AUDIENCES VATICAN CITY, 26 NOV 2009 (VIS) - The Holy Father today received in separate audiences five prelates from the National Conference of Bishops of Brazil, on their "ad limina" visit: - Fr. Jamil de Souza, diocesan administrator of Franca. - Bishop Benedito Goncalves dos Santos of Presidente Prudente. - Fr. Joaquim Waldimir L. Dias, diocesan administrator of Jundiai. - Bishop Jose Benedito Simao of Assis. - Bishop Benedito Beni dos Santos of Lorena.AL/.../... VIS 091126 (80)


OTHER PONTIFICAL ACTS VATICAN CITY, 26 NOV 2009 (VIS) - The Holy Father erected the new diocese of Tenancingo (area 2,896, population 350,406, Catholics 332,829, priests 65, religious 86) Mexico, with territory taken from the diocese of Toluca, making it a suffragan of the metropolitan church of Mexico. He appointed Fr. Raul Gomez Gonzalez, vicar general of the diocese of San Juan de los Lagos, Mexico, as first bishop of the new diocese. The bishop-elect was born in Capilla de Guadalupe, Mexico in 1954 and ordained a priest in 1983.ECE:NER/.../GOMEZ VIS 091126 (90)




AMERICA


USA: INCREASE ON CRIMES AGAINST RELIGIOUS GROUPS





CNA reports that new FBI statistics on hate crimes show a nine percent increase in crimes against religious groups in 2008 and an almost 25 percent increase in reported hate crimes against Catholics.
Last year there were 1,519 incidents classified as hate crimes based on a victim’s religion, USA Today reports. Anti-Jewish attacks made up nearly two of every six incidents, but there were 75 such crimes against Catholics. This is an increase from 61 in 2007.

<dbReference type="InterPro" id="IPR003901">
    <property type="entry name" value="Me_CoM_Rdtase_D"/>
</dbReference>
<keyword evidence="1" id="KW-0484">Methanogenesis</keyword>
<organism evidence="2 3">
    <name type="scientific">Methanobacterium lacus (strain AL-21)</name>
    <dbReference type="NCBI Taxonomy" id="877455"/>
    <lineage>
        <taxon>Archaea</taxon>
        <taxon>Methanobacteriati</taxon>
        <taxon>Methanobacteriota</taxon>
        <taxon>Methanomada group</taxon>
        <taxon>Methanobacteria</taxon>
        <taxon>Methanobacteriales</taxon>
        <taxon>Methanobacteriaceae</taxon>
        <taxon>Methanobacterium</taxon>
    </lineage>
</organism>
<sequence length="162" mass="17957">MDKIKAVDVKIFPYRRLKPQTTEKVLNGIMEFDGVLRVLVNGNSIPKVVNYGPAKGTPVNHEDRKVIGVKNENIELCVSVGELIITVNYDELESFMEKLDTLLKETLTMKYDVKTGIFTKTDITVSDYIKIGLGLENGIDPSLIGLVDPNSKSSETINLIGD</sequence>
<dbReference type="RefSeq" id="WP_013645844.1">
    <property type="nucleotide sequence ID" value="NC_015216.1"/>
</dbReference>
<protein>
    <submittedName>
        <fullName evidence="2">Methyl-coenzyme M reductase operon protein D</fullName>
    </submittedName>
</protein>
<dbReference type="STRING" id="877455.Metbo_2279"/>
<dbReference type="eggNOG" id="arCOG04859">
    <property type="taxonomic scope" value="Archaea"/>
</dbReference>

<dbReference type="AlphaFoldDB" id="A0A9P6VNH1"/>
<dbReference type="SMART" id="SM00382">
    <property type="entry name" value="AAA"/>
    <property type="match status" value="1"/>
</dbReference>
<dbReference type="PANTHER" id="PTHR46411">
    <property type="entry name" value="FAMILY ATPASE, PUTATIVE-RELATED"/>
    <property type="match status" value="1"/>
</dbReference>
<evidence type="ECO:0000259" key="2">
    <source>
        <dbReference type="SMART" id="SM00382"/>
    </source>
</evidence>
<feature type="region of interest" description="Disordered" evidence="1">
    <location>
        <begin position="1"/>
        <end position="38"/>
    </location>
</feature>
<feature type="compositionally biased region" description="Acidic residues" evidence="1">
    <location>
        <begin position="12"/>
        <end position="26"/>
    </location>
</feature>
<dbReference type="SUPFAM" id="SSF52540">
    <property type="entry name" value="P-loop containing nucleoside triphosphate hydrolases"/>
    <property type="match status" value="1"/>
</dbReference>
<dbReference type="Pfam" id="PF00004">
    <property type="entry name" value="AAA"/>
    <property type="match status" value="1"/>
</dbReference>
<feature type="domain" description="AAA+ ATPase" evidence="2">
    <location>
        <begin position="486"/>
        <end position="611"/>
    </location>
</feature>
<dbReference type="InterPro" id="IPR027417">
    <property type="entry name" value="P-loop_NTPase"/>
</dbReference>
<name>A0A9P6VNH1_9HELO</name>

Bill Donohue of the Catholic League for Religious and Civil Rights told USA Today that he had never seen the country so culturally divided and polarized.
Speaking in more detail with CNA, he remarked that increased outspokenness among Catholic bishops and laity may have caused some retaliation.
“Lay Catholics are following the energy from the bishops who are becoming more vocal than they have been,” he commented.
In Donohue’s view, same-sex “marriage,” abortion, and protections conscientious objections are particular issues of public controversy.
“Proposition 8 in California last November led to violence against Catholics – many who were Latinos,” Donohue commented, referring to the successful California ballot measure which restored the definition of marriage to being between a man and a woman.
“You have to accept that there are some nasty things done, but you can't let that scare you. They want to intimidate people of faith.”
Donohue said he thinks the culture is “at a turning point.”
“I see no way around it than to continue speaking out.”(SOURCE: http://www.catholicnewsagency.com/new.php?n=17850





EUROPE


ENGLAND: EU COMPELS GOVERNMENTS TO CHANGE LAWS





CNA reports that the European Union has compelled the British government to remove religious freedom exemptions from an anti-discrimination bill. The move will forbid church bodies from declining to employ homosexual staff. The National Secular Society had argued that the exemptions went further than was permitted under an EU directive and created “illegal discrimination against homosexuals,” the Observer reports.
The EU commission agreed, ruling that the exemptions are “broader than that permitted by the directive.”
The British government must now redraft anti-discrimination laws. The new proposals would allow religious organizations to decline to employ homosexuals only if their job involves actively promoting or practicing a religion.